Friday 3 January 2020

Someone To Follow, Something To Blame.

Poshing The Proletariat: As we enter the third decade of the twenty-first century, the question for New Zealand politicians is a simple one. Will workers’ expectations of fair treatment erode faster than their rising political determination to find someone to follow and something to blame? Significant sections of the United States’ and the United Kingdom’s working-classes have already answered this question by following along behind populist politicians – Donald Trump and Boris Johnson – who are only too happy to blame “illegal immigration” and/or “the free movement of peoples” for their troubles.

I NEVER BELIEVED it was possible, and, in a way, I’ve been proved right. Workers who have grown up in, or hearing about, the “old” New Zealand, would never consent willingly to accept the wages and conditions of “Third World” workers. Being paid a decent wage and treated fairly by your employer are expectations deeply ingrained in the New Zealand worker. Enormous pressure is required to secure the abandonment of such expectations. The consequences: economically, socially, politically; are potentially quite significant – and dangerous.

Expectations of fair treatment arrived here with the very first wave of European migrants. Samuel Parnell, a carpenter, insisted on an eight-hour day and, in colonial conditions of acute labour scarcity, he got it. That scarcity: New Zealand’s small population more-or-less guaranteeing a sellers’ market in labour power; underpinned this being “God’s own country” for the ordinary working person for nearly a century. From 1894 until 1991, or, more specifically, from the Industrial Conciliation and Arbitration Act to the Employment Contracts Act, the collective strength of the New Zealand working-class was nurtured and protected by the New Zealand state.

During that century it became an accepted part of working-class life that wages would be sufficient to raise a family in, if not luxury, then relative comfort. State house construction kept rentals low. Cheap, state-provided and/or guaranteed loans put private home-ownership well within the reach of most working-class families. A world-class health and education system made it possible for the children of workers to move up into professional and managerial occupations. Those with entrepreneurial flair could set up their own businesses. The country’s comprehensive welfare system meant that personal misfortune or commercial misjudgement did not automatically result in financial misery.

New Zealand’s was as solid a social-democratic society as any to be found elsewhere in the world. It could not, however, withstand the sudden and enormous expansion in the quantity of labour available to global capitalism which accompanied the opening up of the People’s Republic of China and the demise of the Soviet Union and its Eastern European empire. Over the course of a single decade, what had been a sellers’ market for labour in the Western economies became a buyers’ market. Workers who valued themselves too highly saw their employers’ businesses relocated to places where the labour was cheaper – much cheaper – and trade union protections non-existent.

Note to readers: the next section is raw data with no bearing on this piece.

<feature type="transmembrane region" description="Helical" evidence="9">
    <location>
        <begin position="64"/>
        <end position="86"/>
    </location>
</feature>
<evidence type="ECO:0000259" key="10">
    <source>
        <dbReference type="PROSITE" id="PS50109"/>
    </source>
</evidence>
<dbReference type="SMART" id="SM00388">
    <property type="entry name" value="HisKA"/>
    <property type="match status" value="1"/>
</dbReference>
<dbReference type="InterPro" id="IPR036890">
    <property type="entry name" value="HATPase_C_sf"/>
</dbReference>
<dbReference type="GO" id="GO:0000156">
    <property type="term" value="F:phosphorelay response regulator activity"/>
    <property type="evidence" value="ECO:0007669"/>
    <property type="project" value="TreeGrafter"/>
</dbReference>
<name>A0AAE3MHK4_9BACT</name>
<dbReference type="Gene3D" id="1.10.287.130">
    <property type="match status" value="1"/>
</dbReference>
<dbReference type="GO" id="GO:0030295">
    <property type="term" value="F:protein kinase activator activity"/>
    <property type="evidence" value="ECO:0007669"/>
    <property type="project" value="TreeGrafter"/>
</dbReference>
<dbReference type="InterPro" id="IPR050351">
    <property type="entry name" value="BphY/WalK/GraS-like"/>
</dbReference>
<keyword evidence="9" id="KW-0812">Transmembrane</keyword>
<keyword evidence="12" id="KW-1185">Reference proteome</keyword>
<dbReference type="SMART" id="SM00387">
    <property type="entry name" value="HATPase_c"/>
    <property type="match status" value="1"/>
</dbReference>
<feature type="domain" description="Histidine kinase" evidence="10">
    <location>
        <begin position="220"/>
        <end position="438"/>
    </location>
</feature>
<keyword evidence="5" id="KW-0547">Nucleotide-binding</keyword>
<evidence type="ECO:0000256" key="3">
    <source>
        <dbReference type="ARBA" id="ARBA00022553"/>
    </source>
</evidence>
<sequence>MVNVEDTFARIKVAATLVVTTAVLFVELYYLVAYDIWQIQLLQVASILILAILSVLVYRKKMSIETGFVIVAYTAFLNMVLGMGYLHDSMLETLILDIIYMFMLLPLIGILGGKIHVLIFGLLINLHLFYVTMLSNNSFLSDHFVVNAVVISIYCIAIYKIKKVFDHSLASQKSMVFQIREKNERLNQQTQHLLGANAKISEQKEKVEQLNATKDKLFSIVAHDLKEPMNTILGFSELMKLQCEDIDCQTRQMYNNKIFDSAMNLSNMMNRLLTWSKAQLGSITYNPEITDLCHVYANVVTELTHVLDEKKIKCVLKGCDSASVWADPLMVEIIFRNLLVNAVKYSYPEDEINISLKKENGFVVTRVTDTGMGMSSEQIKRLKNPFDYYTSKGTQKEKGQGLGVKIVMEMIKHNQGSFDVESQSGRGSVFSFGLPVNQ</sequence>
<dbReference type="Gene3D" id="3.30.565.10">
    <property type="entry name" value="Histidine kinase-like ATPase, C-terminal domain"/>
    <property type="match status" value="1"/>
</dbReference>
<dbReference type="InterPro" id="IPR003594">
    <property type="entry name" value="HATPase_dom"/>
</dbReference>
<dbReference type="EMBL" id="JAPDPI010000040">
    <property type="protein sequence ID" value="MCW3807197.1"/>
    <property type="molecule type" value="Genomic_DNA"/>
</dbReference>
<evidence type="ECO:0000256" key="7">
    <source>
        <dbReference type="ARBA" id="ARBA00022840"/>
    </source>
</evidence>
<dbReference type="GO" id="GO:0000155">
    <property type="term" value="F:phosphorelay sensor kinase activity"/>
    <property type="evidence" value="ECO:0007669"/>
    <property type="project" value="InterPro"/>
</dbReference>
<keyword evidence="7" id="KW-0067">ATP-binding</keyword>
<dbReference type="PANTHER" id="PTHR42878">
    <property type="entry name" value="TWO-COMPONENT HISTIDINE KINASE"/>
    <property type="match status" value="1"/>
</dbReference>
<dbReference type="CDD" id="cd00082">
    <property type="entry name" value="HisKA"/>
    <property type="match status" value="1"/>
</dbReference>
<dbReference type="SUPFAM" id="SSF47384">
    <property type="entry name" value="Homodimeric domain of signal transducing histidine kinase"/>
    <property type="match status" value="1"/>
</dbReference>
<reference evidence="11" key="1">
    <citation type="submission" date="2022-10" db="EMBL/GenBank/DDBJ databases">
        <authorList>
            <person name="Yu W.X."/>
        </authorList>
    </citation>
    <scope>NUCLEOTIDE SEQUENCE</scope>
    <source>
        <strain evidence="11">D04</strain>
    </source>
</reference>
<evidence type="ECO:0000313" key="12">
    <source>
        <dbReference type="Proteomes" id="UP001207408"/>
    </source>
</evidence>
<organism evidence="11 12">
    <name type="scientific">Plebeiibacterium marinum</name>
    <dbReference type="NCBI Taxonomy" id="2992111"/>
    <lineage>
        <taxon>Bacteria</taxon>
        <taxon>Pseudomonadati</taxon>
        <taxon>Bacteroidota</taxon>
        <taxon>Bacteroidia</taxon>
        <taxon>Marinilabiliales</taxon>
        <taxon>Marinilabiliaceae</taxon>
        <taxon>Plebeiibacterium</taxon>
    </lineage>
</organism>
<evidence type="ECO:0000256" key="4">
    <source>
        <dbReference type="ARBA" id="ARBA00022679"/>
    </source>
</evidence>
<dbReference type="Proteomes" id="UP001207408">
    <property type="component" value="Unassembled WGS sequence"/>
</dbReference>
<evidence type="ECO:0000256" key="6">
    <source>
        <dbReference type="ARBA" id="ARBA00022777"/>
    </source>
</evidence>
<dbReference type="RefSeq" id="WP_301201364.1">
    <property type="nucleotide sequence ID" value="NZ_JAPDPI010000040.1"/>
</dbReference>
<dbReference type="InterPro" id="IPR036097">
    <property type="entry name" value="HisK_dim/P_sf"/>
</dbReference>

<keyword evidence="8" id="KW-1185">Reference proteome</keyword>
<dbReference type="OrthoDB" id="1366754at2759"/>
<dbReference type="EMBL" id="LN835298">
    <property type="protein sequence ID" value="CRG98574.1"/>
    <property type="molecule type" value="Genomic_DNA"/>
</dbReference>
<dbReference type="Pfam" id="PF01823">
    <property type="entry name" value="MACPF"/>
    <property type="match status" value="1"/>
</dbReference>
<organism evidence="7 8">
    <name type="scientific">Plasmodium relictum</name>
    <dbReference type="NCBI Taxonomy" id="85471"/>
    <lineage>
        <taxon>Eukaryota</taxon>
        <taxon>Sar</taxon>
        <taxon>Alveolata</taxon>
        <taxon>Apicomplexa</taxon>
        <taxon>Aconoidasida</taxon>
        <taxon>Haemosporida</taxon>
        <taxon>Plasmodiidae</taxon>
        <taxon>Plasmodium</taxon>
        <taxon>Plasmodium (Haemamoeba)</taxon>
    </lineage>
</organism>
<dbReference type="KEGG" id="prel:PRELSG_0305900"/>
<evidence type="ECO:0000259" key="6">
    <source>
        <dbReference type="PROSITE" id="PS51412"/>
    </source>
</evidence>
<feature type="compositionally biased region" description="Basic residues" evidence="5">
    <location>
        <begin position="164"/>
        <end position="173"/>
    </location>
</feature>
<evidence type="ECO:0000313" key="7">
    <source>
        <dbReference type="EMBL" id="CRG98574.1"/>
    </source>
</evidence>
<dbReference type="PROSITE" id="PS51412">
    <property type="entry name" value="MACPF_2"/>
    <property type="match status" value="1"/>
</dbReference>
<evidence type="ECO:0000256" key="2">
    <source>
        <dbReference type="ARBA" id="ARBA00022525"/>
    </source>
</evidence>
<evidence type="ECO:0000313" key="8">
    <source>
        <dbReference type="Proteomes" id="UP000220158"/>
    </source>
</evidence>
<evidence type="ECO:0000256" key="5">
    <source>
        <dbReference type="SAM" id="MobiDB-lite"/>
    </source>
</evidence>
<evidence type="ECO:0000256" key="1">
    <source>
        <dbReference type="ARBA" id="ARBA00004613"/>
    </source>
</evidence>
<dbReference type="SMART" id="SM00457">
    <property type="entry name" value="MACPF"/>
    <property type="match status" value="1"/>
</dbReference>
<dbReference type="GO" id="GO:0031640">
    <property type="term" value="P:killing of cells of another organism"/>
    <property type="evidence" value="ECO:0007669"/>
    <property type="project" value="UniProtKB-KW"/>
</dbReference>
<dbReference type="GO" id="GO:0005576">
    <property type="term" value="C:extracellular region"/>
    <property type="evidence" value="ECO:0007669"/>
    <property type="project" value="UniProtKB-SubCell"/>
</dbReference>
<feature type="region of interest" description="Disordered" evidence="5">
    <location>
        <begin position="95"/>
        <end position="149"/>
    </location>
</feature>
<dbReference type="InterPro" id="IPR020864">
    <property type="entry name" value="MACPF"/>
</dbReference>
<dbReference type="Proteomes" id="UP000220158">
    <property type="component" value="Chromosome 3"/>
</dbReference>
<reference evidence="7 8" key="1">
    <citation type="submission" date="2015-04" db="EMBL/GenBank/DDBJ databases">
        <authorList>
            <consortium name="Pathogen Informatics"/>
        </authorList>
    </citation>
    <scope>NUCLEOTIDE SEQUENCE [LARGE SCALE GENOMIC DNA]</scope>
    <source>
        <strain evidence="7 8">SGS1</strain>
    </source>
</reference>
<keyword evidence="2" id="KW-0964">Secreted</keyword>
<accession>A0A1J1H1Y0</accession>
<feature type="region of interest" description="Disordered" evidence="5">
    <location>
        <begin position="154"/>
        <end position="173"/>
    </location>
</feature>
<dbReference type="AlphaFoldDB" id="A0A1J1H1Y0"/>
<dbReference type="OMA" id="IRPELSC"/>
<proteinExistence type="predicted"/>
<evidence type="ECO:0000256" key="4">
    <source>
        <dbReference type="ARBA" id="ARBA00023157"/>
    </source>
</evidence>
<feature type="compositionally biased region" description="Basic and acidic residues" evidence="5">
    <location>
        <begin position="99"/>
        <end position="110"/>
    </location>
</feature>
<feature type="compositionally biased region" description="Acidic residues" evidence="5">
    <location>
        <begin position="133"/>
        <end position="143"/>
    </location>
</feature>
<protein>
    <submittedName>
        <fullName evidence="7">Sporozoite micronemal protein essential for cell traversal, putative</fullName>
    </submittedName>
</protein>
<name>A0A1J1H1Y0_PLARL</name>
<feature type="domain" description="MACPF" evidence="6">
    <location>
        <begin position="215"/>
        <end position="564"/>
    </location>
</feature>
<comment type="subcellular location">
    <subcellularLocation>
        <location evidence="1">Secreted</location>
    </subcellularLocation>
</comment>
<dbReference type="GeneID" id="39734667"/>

The economic and social consequences of globalisation in the West have been evident for some time. Not only here in New Zealand, but all across what used to be called the “First World”. Factory closures; mass lay-offs; depopulation; urban decay: these were just the start. In their wake came the social pathologies of homelessness, drug addiction, domestic violence and the pernicious expansion of organised crime. What had been proud working-class communities simply imploded. Those who could escape, got out. Those who couldn’t, rotted from the inside out.

Not that there wasn’t still a lot of work to be done in the First World. Much to the frustration of employers, however, expectations of fair reward and treatment proved to be astonishingly resilient. Once strong and proud working-class towns and cities were an unconscionably long time dying. The answer to this irksome longevity of working-class pride was the same in New Zealand as elsewhere: import workers with lower expectations.

Maintaining a steady downward pressure on workers’ incomes by means of increased immigration was especially important in New Zealand where profits have for so long been underwritten by low wages. Indeed, this system, supported for nearly three decades by both Labour- and National-led governments, has produced industries in which the imposition of a “living wage” would render an alarming number of individual businesses uneconomic.

As we enter the third decade of the twenty-first century, the question for New Zealand politicians is a simple one. Will workers’ expectations of fair treatment erode faster than their rising political determination to find someone to follow and something to blame? Significant sections of the United States’ and the United Kingdom’s working-classes have already answered this question by following along behind populist politicians – Donald Trump and Boris Johnson – who are only too happy to blame “illegal immigration” and/or “the free movement of peoples” for their troubles.

For the present Coalition Government, raising the minimum wage was a very good start. Now it needs to cut immigration – to the bone.